"I couldn't believe it. It was shocking," said Schur, who described the song as "the ultimate paean to selfish behaviour."

He called it "the definition of a coincidence," since the season was filmed months before Trump was elected president.

"It's a weird dovetail that I think has heightened the show's issues a little bit and made them a little more prescient, or seem a little more relevant."

The comparisons became more pointed after the shocking twist, where Eleanor deduces that she and her compatriots were in The Bad Place all along.

(Back row left to right) Actors D'Arcy Carden, William Jackson Harper, Jameela Jamil and Manny Jacinto (front row) executive producer Michael Schur, actors Kristen Bell and Ted Danson and executive producer Drew Goddard speak onstage at The Good Place panel discussion during the 2016 Television Critics Association Summer Tour on Aug. 2, 2016 in Beverly Hills, Calif. (Frederick M. Brown/Getty Images)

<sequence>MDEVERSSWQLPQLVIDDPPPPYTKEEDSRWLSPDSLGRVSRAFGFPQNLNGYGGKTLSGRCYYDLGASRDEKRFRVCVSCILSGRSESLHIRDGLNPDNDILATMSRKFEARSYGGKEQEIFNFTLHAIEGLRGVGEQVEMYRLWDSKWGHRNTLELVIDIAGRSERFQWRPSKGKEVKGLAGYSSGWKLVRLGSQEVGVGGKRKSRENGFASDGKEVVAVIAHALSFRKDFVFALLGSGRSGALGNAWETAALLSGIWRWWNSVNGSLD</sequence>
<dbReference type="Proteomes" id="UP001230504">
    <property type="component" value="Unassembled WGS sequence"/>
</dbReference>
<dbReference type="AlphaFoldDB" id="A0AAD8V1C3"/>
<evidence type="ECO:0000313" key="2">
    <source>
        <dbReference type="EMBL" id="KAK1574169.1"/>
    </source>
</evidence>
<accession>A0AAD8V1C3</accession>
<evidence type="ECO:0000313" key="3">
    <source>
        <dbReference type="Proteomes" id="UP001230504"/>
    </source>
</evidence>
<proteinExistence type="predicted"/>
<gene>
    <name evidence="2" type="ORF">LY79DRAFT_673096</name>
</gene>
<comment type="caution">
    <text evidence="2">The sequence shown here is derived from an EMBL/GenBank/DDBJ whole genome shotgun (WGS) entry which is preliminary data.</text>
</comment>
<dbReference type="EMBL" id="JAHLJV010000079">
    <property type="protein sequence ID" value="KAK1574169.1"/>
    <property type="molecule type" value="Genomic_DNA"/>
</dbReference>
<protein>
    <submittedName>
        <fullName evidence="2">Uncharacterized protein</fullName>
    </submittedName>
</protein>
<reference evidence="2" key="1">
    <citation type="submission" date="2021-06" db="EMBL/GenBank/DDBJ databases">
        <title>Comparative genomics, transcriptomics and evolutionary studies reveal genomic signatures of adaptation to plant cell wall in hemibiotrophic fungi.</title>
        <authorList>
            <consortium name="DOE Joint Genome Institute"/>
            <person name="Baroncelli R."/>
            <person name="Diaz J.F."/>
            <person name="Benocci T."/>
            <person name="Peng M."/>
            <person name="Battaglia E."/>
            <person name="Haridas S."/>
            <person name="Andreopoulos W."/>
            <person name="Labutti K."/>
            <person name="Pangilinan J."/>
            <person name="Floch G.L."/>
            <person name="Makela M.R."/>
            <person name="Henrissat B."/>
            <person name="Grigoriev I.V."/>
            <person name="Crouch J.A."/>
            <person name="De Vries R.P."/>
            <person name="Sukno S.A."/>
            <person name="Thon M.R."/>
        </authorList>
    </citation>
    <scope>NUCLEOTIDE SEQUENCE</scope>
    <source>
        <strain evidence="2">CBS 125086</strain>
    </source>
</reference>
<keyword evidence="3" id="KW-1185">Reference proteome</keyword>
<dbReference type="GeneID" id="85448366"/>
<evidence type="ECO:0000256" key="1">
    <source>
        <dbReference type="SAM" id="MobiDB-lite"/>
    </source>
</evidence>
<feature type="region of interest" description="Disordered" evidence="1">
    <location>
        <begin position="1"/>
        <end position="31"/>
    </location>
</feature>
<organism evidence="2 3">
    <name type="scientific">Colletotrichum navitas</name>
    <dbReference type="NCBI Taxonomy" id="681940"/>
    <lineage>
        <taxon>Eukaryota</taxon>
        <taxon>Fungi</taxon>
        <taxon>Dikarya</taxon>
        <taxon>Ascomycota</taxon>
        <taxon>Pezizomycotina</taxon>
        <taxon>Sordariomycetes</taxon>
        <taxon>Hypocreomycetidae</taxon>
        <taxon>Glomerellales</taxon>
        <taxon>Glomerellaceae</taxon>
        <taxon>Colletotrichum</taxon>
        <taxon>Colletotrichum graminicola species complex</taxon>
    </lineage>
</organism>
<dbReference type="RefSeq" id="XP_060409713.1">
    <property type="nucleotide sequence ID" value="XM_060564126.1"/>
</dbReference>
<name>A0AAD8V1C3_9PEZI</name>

Michael wasn't an angelic architect, but instead a demonic trickster subjecting them to a cruel social experiment.

Some fans likened Trump's inauguration to realizing they had been in The Bad Place as well.

Schur dismissed the suggestion, however, that he secretly enjoyed the show's newfound relevancy.

"I would happily trade whatever benefit the show has gotten from [Trump's] unethical behaviour for a more ethical president."

The Good Place wrapped up at the end of January 2020.


Written by Jonathan Ore. Produced by Arman Aghbali, Rosie Fernandez and Mary Hynes. This episode of Tapestry was a finalist at the New York Festivals Radio Awards.